One word of caution: when planning an itinerary that includes transfers, always be sure to allow yourself enough time between trains. While it's possible to make a quick dash between trains, more likely you'll need to haul yourself, your bicycle, and your bags down and up at least two staircases (most stations have underground tunnels to allow transfers between the tracks). Some stations that are popular with bikers (like Passau) will have ramps alongside the stairs to allow you to easily wheel your bicycle up the stairs. Some will even have automated conveyor belts to help with luggage. Most stations also have an elevator, which makes things a bit easier (it can be very difficult to fit a tandem in the elevator, but a fully loaded single bicycle usually will fit... barely). If you need to, don't be shy about wheeling your bicycle right through the center of the train station building. As long as you don't run anyone over, nobody will care.

Elevator down to the S-bahn in the Darmstadt, Germany, train station. Photo by Sondra Spencer.
Stairside baggage conveyor belt in a German train
station. Photo by Moni Neville.

Getting you and your bicycle on and off the train

If you aren't used to it, getting yourself, your bike(s), and your bags on the train before it leaves can be pretty stressful. In an ideal world, you'd be getting on the train at the originating station. This makes life a lot easier, as you have more time in which to find your train, find the baggage/bicycle car, load everything, etc. More realistically, you'll be getting on the train at an intermediate stop and you'll only have a few minutes to get everything on. First, confirm what track ("gleis") or platform ("bahnsteig") the train will arrive at (note that gleis and bahnsteig essentially mean the same thing: it's where your train will arrive). If possible, we try to find out where the baggage car will stop (often the stationmaster will know) and position ourselves on the platform appropriately. At larger stations there may be a board called a "Wagenstandanzeiger" with a graphic display of where each car on the train is located (first class, second class, baggage, etc.). This is pretty handy, as a quick glance will tell you where the baggage cars are located. Often the bicycle car is at the beginning or end of the train. One tip: look for the locals with bicycles and note where they are standing. On more than one occasion, though, we've had to sprint down the platform to get to the baggage car (it's very hard to sprint while pushing a tandem and trying to balance a bunch of bike bags hanging over your shoulder!).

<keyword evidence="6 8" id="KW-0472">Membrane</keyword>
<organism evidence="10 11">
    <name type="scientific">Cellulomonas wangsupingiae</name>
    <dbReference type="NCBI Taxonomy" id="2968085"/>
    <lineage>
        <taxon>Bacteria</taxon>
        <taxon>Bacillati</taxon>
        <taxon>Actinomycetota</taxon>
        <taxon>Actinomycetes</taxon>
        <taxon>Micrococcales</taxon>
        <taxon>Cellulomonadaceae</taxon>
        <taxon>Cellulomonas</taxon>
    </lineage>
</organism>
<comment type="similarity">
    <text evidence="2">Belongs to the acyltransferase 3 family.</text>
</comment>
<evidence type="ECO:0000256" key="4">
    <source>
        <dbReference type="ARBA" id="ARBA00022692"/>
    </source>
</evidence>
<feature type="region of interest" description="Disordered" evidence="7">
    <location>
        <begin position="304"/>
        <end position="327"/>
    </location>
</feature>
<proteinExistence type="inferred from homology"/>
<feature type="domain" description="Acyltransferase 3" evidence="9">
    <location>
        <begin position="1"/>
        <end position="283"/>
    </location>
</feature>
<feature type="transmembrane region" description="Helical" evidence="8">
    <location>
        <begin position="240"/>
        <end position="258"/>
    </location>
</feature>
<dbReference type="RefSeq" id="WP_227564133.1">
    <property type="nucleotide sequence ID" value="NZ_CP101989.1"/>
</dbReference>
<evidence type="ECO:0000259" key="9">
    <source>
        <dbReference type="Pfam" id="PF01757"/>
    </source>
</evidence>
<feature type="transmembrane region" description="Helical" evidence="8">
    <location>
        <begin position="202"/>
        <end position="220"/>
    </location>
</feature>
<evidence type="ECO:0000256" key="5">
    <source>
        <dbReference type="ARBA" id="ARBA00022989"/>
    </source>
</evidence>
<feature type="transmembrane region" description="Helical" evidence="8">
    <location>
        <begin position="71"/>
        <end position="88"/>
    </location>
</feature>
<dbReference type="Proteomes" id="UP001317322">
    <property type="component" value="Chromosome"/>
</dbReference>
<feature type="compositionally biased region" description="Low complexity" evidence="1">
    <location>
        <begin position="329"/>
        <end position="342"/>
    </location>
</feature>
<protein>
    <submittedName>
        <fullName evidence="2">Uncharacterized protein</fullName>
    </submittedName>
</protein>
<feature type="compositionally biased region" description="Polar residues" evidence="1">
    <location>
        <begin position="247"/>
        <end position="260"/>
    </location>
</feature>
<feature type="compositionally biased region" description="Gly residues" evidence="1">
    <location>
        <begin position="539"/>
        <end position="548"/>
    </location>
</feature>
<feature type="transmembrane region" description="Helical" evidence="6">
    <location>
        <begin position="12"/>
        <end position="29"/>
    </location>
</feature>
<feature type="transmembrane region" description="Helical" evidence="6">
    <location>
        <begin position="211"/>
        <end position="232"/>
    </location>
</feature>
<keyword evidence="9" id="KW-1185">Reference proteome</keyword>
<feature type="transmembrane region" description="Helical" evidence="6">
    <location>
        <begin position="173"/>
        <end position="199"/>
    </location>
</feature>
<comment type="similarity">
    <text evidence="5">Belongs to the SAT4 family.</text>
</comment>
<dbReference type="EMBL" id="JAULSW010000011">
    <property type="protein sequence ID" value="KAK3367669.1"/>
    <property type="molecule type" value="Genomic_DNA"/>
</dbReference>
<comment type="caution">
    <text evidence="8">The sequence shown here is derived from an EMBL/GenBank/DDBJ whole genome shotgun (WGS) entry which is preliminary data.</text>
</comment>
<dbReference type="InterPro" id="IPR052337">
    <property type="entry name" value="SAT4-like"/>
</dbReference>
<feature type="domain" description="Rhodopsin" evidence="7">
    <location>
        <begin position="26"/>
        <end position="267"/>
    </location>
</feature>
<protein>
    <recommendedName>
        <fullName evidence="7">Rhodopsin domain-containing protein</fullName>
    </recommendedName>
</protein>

On my very first bicycle tour in Europe (a solo ride along the Danube bike path), I stood on the platform in Freising, Germany, and watched as the train I wanted pulled into, and then out of, the station... without me on it. I simply had no idea where to go with my bicycle, or how to buy a ticket. I guess jet lag didn't help, as I had just gotten off an overnight international flight a few hours previous. Thankfully, there was another train in an hour, and a helpful German showed me what to do. This Web page is a small way of helping to ensure that no one else has to share that feeling of helplessness!

We take all the bags off the bike and clip them together with shoulder straps (it's important to remove the bags, as the conductor often will not take the bicycle on the train with the bags still attached). My wife loads herself up with the bags and I'm in charge of getting the bicycle on the train. (Hint: bring along a elastic cord or two to secure the bicycle in the storage area.) When the train arrives my wife hops on and finds a seat/ compartment while I work on getting the bike on (we usually try to sit as close to the bicycle area as possible). This can occasionally lead to stressful moments if she isn't sure if I made it on the train or not (never a problem so far). Sometimes the conductor will want to load the bike for you, more often you are responsible for loading it yourself. If there are a lot of other bikers trying to get their bicycles onboard, it's polite to lend a hand. Usually you'll find a sort of impromptu work gang forming, with everyone focused on getting their bicycles on board and the train out of the station on time. Don't hold them up, unless you don't mind angry glares... in Germanic countries, efficiency rules!